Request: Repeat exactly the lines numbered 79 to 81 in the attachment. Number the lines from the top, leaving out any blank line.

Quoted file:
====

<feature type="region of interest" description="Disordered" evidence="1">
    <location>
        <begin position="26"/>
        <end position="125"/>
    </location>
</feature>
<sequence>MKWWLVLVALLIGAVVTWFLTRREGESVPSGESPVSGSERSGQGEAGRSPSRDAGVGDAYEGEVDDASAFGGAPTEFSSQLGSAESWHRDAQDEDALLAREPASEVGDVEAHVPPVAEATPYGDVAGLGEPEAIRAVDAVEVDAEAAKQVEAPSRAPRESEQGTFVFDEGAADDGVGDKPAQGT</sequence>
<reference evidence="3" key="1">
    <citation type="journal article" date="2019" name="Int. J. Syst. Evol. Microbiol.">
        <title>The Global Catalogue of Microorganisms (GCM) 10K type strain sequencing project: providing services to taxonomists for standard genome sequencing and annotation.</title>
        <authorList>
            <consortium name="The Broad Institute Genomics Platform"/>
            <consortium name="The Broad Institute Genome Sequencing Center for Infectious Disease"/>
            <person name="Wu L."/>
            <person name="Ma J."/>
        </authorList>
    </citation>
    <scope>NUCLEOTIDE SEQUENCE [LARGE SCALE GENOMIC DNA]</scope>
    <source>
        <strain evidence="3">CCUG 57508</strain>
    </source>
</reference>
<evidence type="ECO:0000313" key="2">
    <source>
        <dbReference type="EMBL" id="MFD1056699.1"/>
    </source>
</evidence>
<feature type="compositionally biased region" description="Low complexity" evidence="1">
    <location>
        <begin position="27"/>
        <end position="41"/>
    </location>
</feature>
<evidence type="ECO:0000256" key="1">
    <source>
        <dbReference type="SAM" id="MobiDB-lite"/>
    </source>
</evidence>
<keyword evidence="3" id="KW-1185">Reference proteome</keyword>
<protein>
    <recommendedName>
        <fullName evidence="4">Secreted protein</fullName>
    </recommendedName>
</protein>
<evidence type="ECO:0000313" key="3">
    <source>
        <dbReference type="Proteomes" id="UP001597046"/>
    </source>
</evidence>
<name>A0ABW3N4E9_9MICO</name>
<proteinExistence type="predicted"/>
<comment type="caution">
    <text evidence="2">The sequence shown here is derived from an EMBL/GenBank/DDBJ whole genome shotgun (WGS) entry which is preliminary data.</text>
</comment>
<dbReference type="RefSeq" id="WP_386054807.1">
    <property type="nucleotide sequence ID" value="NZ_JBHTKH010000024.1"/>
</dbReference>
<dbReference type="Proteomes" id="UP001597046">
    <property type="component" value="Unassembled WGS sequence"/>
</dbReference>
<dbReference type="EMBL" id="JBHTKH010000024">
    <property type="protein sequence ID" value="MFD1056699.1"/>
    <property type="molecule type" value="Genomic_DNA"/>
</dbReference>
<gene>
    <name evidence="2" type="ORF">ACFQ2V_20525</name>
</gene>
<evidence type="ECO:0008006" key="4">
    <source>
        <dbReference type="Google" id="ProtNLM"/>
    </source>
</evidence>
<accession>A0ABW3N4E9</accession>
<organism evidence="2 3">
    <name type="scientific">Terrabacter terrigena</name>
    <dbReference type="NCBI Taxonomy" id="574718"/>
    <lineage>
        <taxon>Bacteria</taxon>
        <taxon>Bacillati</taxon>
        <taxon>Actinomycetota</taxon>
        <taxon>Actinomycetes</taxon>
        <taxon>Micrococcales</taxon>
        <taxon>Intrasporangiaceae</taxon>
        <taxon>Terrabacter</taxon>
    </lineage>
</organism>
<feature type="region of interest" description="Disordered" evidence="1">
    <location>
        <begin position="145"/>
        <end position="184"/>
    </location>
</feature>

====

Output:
        <taxon>Bacillati</taxon>
        <taxon>Actinomycetota</taxon>
        <taxon>Actinomycetes</taxon>